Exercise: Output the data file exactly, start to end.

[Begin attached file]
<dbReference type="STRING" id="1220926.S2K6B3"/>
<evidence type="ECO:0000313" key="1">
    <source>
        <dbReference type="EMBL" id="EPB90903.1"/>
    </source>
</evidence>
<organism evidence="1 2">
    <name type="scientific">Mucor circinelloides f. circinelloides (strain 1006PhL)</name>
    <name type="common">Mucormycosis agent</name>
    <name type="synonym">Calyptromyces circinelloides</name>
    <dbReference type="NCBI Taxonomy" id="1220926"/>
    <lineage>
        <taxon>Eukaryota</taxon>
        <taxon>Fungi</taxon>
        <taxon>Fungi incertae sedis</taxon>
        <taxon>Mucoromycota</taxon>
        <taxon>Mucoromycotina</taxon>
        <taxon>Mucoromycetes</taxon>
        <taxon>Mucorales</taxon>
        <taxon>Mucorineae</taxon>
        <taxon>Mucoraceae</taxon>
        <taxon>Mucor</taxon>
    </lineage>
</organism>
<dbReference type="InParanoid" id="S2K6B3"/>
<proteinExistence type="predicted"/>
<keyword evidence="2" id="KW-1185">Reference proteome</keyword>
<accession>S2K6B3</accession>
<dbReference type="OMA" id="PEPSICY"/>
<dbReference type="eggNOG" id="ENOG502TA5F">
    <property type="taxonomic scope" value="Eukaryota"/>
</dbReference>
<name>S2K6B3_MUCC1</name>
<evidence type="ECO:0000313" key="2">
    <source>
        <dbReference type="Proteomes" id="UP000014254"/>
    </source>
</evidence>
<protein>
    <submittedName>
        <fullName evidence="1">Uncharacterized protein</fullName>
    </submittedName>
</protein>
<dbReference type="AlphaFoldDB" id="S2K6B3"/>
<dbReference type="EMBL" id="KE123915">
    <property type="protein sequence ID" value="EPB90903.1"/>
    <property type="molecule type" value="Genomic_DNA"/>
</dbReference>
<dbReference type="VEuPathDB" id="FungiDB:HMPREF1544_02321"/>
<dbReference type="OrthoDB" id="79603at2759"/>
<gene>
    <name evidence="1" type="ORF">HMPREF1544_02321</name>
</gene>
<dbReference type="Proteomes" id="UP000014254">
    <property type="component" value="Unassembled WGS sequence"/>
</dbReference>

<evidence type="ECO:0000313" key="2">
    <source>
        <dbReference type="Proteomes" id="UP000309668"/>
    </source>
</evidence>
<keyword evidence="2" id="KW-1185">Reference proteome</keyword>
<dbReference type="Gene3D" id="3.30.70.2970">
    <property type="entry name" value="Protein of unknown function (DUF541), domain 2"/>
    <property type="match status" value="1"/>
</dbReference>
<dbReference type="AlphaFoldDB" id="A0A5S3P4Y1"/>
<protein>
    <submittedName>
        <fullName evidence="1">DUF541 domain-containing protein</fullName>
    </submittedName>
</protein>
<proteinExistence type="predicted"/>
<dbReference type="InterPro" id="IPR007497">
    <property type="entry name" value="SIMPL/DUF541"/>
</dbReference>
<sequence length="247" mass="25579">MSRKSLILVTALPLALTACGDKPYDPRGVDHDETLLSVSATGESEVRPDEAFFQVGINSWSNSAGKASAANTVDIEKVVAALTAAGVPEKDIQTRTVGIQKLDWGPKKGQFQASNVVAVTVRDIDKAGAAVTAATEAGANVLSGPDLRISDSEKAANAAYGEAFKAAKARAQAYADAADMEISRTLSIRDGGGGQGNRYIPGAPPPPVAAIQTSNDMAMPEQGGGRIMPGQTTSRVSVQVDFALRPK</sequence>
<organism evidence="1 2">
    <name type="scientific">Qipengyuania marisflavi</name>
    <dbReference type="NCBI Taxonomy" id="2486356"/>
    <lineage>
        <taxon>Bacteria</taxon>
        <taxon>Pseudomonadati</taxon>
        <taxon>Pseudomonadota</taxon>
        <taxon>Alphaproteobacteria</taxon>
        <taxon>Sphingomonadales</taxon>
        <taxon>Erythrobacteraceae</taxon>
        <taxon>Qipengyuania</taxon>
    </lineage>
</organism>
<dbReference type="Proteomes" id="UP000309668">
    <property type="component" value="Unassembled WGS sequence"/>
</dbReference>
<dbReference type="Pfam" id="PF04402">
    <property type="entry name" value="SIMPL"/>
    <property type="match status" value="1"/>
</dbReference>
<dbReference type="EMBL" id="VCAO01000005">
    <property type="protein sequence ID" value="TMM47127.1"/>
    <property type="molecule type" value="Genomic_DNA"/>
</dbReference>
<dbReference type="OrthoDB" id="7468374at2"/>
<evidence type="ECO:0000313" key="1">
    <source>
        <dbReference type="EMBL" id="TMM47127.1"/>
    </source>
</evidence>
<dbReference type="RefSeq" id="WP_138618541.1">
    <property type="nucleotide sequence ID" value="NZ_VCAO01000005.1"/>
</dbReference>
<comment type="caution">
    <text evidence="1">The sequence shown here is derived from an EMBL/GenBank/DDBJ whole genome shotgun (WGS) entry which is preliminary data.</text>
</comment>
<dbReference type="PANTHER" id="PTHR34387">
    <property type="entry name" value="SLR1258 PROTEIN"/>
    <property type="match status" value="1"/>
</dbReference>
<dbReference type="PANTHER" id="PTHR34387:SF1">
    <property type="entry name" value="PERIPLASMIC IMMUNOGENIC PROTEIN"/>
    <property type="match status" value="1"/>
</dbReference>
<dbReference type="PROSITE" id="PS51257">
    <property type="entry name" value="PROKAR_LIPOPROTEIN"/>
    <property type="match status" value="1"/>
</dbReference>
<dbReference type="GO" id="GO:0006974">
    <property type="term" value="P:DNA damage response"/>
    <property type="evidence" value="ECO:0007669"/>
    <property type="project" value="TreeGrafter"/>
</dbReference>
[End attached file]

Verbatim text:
<dbReference type="STRING" id="1220926.S2K6B3"/>
<evidence type="ECO:0000313" key="1">
    <source>
        <dbReference type="EMBL" id="EPB90903.1"/>
    </source>
</evidence>
<organism evidence="1 2">
    <name type="scientific">Mucor circinelloides f. circinelloides (strain 1006PhL)</name>
    <name type="common">Mucormycosis agent</name>
    <name type="synonym">Calyptromyces circinelloides</name>
    <dbReference type="NCBI Taxonomy" id="1220926"/>
    <lineage>
        <taxon>Eukaryota</taxon>
        <taxon>Fungi</taxon>
        <taxon>Fungi incertae sedis</taxon>
        <taxon>Mucoromycota</taxon>
        <taxon>Mucoromycotina</taxon>
        <taxon>Mucoromycetes</taxon>
        <taxon>Mucorales</taxon>
        <taxon>Mucorineae</taxon>
        <taxon>Mucoraceae</taxon>
        <taxon>Mucor</taxon>
    </lineage>
</organism>
<dbReference type="InParanoid" id="S2K6B3"/>
<proteinExistence type="predicted"/>
<keyword evidence="2" id="KW-1185">Reference proteome</keyword>
<accession>S2K6B3</accession>
<dbReference type="OMA" id="PEPSICY"/>
<dbReference type="eggNOG" id="ENOG502TA5F">
    <property type="taxonomic scope" value="Eukaryota"/>
</dbReference>
<name>S2K6B3_MUCC1</name>
<evidence type="ECO:0000313" key="2">
    <source>
        <dbReference type="Proteomes" id="UP000014254"/>
    </source>
</evidence>
<protein>
    <submittedName>
        <fullName evidence="1">Uncharacterized protein</fullName>
    </submittedName>
</protein>
<dbReference type="AlphaFoldDB" id="S2K6B3"/>
<dbReference type="EMBL" id="KE123915">
    <property type="protein sequence ID" value="EPB90903.1"/>
    <property type="molecule type" value="Genomic_DNA"/>
</dbReference>
<dbReference type="VEuPathDB" id="FungiDB:HMPREF1544_02321"/>
<dbReference type="OrthoDB" id="79603at2759"/>
<gene>
    <name evidence="1" type="ORF">HMPREF1544_02321</name>
</gene>
<dbReference type="Proteomes" id="UP000014254">
    <property type="component" value="Unassembled WGS sequence"/>
</dbReference>

<evidence type="ECO:0000313" key="2">
    <source>
        <dbReference type="Proteomes" id="UP000309668"/>
    </source>
</evidence>
<keyword evidence="2" id="KW-1185">Reference proteome</keyword>
<dbReference type="Gene3D" id="3.30.70.2970">
    <property type="entry name" value="Protein of unknown function (DUF541), domain 2"/>
    <property type="match status" value="1"/>
</dbReference>
<dbReference type="AlphaFoldDB" id="A0A5S3P4Y1"/>
<protein>
    <submittedName>
        <fullName evidence="1">DUF541 domain-containing protein</fullName>
    </submittedName>
</protein>
<proteinExistence type="predicted"/>
<dbReference type="InterPro" id="IPR007497">
    <property type="entry name" value="SIMPL/DUF541"/>
</dbReference>
<sequence length="247" mass="25579">MSRKSLILVTALPLALTACGDKPYDPRGVDHDETLLSVSATGESEVRPDEAFFQVGINSWSNSAGKASAANTVDIEKVVAALTAAGVPEKDIQTRTVGIQKLDWGPKKGQFQASNVVAVTVRDIDKAGAAVTAATEAGANVLSGPDLRISDSEKAANAAYGEAFKAAKARAQAYADAADMEISRTLSIRDGGGGQGNRYIPGAPPPPVAAIQTSNDMAMPEQGGGRIMPGQTTSRVSVQVDFALRPK</sequence>
<organism evidence="1 2">
    <name type="scientific">Qipengyuania marisflavi</name>
    <dbReference type="NCBI Taxonomy" id="2486356"/>
    <lineage>
        <taxon>Bacteria</taxon>
        <taxon>Pseudomonadati</taxon>
        <taxon>Pseudomonadota</taxon>
        <taxon>Alphaproteobacteria</taxon>
        <taxon>Sphingomonadales</taxon>
        <taxon>Erythrobacteraceae</taxon>
        <taxon>Qipengyuania</taxon>
    </lineage>
</organism>
<dbReference type="Proteomes" id="UP000309668">
    <property type="component" value="Unassembled WGS sequence"/>
</dbReference>
<dbReference type="Pfam" id="PF04402">
    <property type="entry name" value="SIMPL"/>
    <property type="match status" value="1"/>
</dbReference>
<dbReference type="EMBL" id="VCAO01000005">
    <property type="protein sequence ID" value="TMM47127.1"/>
    <property type="molecule type" value="Genomic_DNA"/>
</dbReference>
<dbReference type="OrthoDB" id="7468374at2"/>
<evidence type="ECO:0000313" key="1">
    <source>
        <dbReference type="EMBL" id="TMM47127.1"/>
    </source>
</evidence>
<dbReference type="RefSeq" id="WP_138618541.1">
    <property type="nucleotide sequence ID" value="NZ_VCAO01000005.1"/>
</dbReference>
<comment type="caution">
    <text evidence="1">The sequence shown here is derived from an EMBL/GenBank/DDBJ whole genome shotgun (WGS) entry which is preliminary data.</text>
</comment>
<dbReference type="PANTHER" id="PTHR34387">
    <property type="entry name" value="SLR1258 PROTEIN"/>
    <property type="match status" value="1"/>
</dbReference>
<dbReference type="PANTHER" id="PTHR34387:SF1">
    <property type="entry name" value="PERIPLASMIC IMMUNOGENIC PROTEIN"/>
    <property type="match status" value="1"/>
</dbReference>
<dbReference type="PROSITE" id="PS51257">
    <property type="entry name" value="PROKAR_LIPOPROTEIN"/>
    <property type="match status" value="1"/>
</dbReference>
<dbReference type="GO" id="GO:0006974">
    <property type="term" value="P:DNA damage response"/>
    <property type="evidence" value="ECO:0007669"/>
    <property type="project" value="TreeGrafter"/>
</dbReference>